For the past couple of days I have been working on the view of Vidauban from our terrace. It is a wonderful view, with the church cradled in the middle of the village which is surrounded by hills. In the background are distant mountains, their colours ranging from green blue to blue to violet depending on the light. I am looking forward to painting this scene many times at different times of day and in different seasons.
This particular painting is of Vidauban mid-morning. The sun has warmed up the buildings and is catching the tree tops on the hillsides. The predominant colours are cream, terracotta, blue and greens. Unusually for me I painted the canvas with an undercoat of terracotta to cover up an earlier composition. (I had run out of canvases – this was the only one available.) However, I think the undercoat works well in contrasting with the greens. I struggled a bit to begin with in the placing of the colours and I felt rather down but I think they are beginning to come together now. If a painting doesn’t seem to be working I do get very depressed about it and doubt my ability even more than usual. However, I am reminded of Van Gogh’s words:
“If you hear a voice within you say ‘I cannot paint’, then by all means paint, and that voice will be silenced.”
I love walking round our hillside, well, its not really “our” hillside, just the one behind where we live. I’ve mentioned it before, the cone of a former volcano with a chapel right at the top which can be seen for miles around, including from the A9 autoroute a few kilometres distant. In past years when we used to come on holiday here I would point to the chapel excitedly, marvelling at its situation on the one hand (who would ever climb up there?) and on the other by the sheer beauty of the scene, with the warm peachy yellow building of the church surrounded by a forest of green trees standing out against a perfect blue sky. From the path that winds round the hillside the view is of farmland, of fields of wheat and vines with an isolated farmhouse or two.
Today I was reminded of some of Cézanne’s paintings of the countryside near Aix-en-Provence, 80 kilometres from here. John Rewald writes in “Cézanne a biography” (1986)
“What was most precious was the solitude which was indispensable to him, and which was filled with memories linked to the rhythm of the seasons, the bare branches, forming complicated designs across the sky swept by the wind of winter, the trees cloaked in a tender green veil in the springtime, the stillness of the vibrant heat accentuated by the incessant stridulations of the cicadas in summer, the bunches of violet grapes on a background of rustling dead leaves in autumn.”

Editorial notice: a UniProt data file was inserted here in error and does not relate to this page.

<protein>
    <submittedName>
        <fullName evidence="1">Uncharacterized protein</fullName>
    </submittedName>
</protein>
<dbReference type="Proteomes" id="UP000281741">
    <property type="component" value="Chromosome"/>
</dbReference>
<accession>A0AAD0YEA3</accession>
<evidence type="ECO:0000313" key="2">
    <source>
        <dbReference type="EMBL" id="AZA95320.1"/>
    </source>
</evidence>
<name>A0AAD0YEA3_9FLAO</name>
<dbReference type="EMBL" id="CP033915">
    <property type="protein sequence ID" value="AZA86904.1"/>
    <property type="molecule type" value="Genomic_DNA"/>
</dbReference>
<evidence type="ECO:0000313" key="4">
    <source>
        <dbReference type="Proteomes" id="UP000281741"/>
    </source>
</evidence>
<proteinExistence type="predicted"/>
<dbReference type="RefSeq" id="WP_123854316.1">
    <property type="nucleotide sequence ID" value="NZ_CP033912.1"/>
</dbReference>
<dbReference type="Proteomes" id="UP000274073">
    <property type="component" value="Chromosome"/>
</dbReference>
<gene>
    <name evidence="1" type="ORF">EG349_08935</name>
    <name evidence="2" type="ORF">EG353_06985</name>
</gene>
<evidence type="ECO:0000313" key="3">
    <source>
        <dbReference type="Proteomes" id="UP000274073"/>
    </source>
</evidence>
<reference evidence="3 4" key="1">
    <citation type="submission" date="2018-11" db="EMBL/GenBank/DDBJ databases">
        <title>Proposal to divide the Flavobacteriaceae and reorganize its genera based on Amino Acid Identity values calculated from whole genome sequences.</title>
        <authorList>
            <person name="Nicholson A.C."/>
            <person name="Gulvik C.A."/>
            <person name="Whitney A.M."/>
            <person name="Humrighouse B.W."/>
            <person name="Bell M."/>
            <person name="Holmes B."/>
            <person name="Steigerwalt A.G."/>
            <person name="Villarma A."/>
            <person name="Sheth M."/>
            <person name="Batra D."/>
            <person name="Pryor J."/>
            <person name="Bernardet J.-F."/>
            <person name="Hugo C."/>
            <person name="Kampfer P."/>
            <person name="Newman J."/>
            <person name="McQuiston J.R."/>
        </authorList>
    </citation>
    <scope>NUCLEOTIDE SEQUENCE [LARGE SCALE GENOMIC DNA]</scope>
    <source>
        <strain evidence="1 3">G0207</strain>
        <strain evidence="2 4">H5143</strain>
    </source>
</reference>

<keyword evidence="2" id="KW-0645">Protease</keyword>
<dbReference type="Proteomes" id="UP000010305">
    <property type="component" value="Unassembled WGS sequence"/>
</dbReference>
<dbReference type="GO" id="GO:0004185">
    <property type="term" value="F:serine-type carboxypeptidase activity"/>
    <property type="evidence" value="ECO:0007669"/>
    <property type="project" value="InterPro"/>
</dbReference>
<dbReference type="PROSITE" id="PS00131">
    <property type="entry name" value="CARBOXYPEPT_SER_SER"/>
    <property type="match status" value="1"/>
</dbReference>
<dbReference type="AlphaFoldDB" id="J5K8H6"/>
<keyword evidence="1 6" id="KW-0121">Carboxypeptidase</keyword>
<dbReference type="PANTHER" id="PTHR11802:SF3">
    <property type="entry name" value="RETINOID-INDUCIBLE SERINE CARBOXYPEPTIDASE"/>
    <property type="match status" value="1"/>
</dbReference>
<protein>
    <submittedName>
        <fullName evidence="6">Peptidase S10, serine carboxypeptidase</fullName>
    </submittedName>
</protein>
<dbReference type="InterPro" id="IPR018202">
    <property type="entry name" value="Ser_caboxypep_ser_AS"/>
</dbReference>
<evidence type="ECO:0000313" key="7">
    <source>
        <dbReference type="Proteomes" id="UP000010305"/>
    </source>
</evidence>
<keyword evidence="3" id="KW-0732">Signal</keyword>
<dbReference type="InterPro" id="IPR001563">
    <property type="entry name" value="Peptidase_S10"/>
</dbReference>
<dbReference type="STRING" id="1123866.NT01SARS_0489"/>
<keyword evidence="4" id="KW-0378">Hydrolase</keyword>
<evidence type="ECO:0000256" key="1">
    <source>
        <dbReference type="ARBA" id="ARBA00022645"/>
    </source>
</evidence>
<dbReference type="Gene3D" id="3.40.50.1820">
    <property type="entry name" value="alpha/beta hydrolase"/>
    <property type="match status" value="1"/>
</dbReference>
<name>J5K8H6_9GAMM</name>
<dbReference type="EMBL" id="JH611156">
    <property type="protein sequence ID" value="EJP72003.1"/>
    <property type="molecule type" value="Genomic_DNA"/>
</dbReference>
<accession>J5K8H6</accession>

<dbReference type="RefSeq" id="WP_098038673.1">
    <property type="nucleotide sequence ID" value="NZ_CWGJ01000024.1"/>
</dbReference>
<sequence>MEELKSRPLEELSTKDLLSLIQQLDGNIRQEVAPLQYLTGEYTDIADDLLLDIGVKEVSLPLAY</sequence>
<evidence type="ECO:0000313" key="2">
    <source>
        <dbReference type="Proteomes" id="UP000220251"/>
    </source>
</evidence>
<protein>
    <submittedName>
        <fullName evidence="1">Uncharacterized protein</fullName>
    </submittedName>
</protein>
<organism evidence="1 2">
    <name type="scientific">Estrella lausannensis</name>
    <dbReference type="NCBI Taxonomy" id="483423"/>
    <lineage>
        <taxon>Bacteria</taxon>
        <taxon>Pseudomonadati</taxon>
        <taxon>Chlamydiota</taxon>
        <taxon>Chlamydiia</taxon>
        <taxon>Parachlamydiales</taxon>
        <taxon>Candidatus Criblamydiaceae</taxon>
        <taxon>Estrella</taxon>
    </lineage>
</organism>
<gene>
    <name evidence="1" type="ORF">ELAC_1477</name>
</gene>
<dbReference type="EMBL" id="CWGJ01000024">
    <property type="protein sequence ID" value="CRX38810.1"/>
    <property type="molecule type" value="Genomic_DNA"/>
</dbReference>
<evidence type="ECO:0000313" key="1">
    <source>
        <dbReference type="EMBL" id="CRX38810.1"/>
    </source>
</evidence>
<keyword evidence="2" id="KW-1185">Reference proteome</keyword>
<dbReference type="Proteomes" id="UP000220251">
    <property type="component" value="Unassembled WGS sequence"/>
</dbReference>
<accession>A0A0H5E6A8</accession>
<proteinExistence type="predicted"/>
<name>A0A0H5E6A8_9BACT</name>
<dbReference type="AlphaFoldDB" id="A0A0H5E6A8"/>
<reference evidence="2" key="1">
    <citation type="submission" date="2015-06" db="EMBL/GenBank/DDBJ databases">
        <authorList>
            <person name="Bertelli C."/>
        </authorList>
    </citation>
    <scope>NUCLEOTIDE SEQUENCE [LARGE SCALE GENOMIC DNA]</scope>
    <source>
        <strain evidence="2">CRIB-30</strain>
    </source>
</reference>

At the moment I am short of canvases, but like Cézanne, I feel the countryside here offers everything, is an endless source of inspiration.
One of my favourite place to visit in the Var department of Provence is the beautiful little hilltop village of Bormes les Mimosas. The steep old streets, many with steps, are lined with pastel coloured houses in shades of pink, cream and terracotta, overflowing with tubs and baskets of flowers. The main street , pedestrianised, is full of enticing little shops selling jewellery, clothes, bags, antique style items for the home, precious stones and an assortment of local crafts. The main road which skirts the village, never overly busy unlike on the coast only a few kilometres distant, is bordered by magnificent tall palm trees and pavement cafes, from which there is a wonderful view of the Mediterranean.
I think what makes Bormes special for me is the combination of colours, from the orange and cream of the buildings to the dark green of the palms and cypresses, from the bright sparkling blue of the Mediterranean to the duskier blue greens of olives. vines, and chestnut trees on the surrounding hillsides.